It is hard to know the truth about this story, but there may be a lesson in it with wide applicability. I will just write the truth as I know it, then pose a few questions at the end that you may be able to answer—or at least guess at—on the spot, or at least develop an informed opinion that may be helpful in your particular situation.
My Particular Situation
While we were living in Lincoln, Nebraska, about 1997, my wife Ellen began to complain about my snoring waking her up, keeping her awake, and causing her to get up to face the day without a full charge of restful sleep. So I made an appointment with my internist to explain the situation and he referred me to a pulmonologist, a specialist in lungs and the respiratory tract. This includes that little flap near the back of the throat called the uvula that is often blamed for the noise-making during snoring.
My new pulmonologist was a lively and interesting guy. He was a little older than I was at the time, so he seemed to have a wealth of useful experience that supplemented his medical education. After explaining my wife’s increasing fatigue and growing irritation with my snoring, sometimes involving a sharp elbow to my ribs that disturbed my own sleep, he knowingly nodded his head.
After he examined me, asked as many relevant questions as he could conjure up, and fully sized up my story, he said the first step was to undergo an overnight sleep test in a lab. While not a comfortable night’s sleep, the test was definitive in that I did not have sleep apnea and, therefore, would not have to learn to sleep with a mask to aid breathing and halt my snoring. The cause of my snoring was something else, but it wasn’t clear to me what it was.
Be a Guinea Pig?
In the next breath, the doctor reached in a desk drawer and handed me a business card of a pulmonologist in New York City who had developed an experimental surgery that was helping patients with symptoms similar to mine. My first reaction was, “I love New York City and this would give me a good excuse to go back!”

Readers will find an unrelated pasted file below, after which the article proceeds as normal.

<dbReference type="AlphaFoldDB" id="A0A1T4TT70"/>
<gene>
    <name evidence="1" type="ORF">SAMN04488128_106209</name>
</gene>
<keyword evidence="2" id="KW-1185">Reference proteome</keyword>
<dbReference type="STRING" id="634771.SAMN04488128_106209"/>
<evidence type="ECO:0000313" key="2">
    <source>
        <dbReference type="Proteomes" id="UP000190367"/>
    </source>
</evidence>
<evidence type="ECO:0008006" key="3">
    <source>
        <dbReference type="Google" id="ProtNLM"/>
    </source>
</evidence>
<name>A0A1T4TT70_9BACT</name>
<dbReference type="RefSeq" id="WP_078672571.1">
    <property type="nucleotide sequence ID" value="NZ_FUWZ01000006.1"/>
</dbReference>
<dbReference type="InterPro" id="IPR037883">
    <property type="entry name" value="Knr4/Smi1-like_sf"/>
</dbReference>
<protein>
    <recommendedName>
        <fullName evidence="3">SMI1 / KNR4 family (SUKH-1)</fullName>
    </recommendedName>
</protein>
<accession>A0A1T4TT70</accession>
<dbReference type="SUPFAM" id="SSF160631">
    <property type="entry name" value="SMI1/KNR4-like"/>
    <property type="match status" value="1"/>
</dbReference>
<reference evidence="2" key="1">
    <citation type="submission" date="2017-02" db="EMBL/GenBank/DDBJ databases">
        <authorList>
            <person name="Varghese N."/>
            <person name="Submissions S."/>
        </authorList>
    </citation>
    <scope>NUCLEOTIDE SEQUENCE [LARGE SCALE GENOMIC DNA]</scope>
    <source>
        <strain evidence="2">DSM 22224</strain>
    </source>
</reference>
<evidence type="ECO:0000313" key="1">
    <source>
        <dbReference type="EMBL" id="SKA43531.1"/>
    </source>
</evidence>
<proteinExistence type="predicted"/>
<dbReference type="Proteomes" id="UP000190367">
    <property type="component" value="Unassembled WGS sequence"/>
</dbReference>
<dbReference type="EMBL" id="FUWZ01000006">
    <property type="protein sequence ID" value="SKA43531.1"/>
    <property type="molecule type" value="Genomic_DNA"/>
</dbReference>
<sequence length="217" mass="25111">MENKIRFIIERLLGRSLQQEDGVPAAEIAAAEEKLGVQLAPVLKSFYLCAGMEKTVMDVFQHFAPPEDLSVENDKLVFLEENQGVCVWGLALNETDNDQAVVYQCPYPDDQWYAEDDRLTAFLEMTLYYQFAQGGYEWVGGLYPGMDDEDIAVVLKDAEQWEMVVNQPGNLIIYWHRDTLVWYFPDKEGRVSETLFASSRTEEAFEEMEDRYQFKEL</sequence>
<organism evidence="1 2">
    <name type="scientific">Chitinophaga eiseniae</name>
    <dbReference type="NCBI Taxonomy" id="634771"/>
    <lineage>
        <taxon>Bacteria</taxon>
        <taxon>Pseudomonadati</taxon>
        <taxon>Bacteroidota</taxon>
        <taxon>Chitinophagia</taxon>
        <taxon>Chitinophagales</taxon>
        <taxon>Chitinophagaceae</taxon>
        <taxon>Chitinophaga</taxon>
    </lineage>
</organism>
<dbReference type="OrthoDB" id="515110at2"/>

The pulmonologist’s next comment surprised me a bit, “Well, if you go to this New York surgeon, let me know how the surgery works for you because my wife complains about my snoring the way your wife does and I may decide to go there for the same procedure!”
My instant, laughing rejoinder was, “So you want me to be your guinea pig?” He laughed and paused a bit, apparently realizing what he had said to me sounded a bit out of the ordinary for doctor-to-patient advice.
Finding Other Options
Then I said, “Well, I just might get this new surgery, depending on my wife’s reaction, but before I do, would you refer me to Mayo Clinic in Rochester for a second opinion?” He of course made the referral and soon I made an appointment at Mayo to get my snoring problem checked out there. Rochester, Minnesota, is only about 500 miles from Lincoln, so Ellen and I headed up there for what turned out to be a series of related appointments over a 3-day period. I soon learned something about why Mayo Clinic in Rochester is an internationally-renowned medical center.
A decisive appointment, near the end of my visit, with a young otolaryngologist—who I already knew from my long history of sinus infections was a specialist in ear, nose, and throat (ENT) issues—turned the earlier thinking in Lincoln about my snoring problem on its head. After looking over my sleep test results from Lincoln, my X-rays and blood work, and the doctors’ summaries of my previous appointments on this visit to Mayo, she began an extensive line of questioning about my snoring history.
Then she asked, “Has your wife ever had a sleep test?” I replied that she had not since I had known her.
She then said, “Well, it’s possible that something else wakes your wife up at night and while she is awake, she then notices your snoring and focuses on that as the cause. A sleep test for her should be the next step. Surgery for you now would be premature.”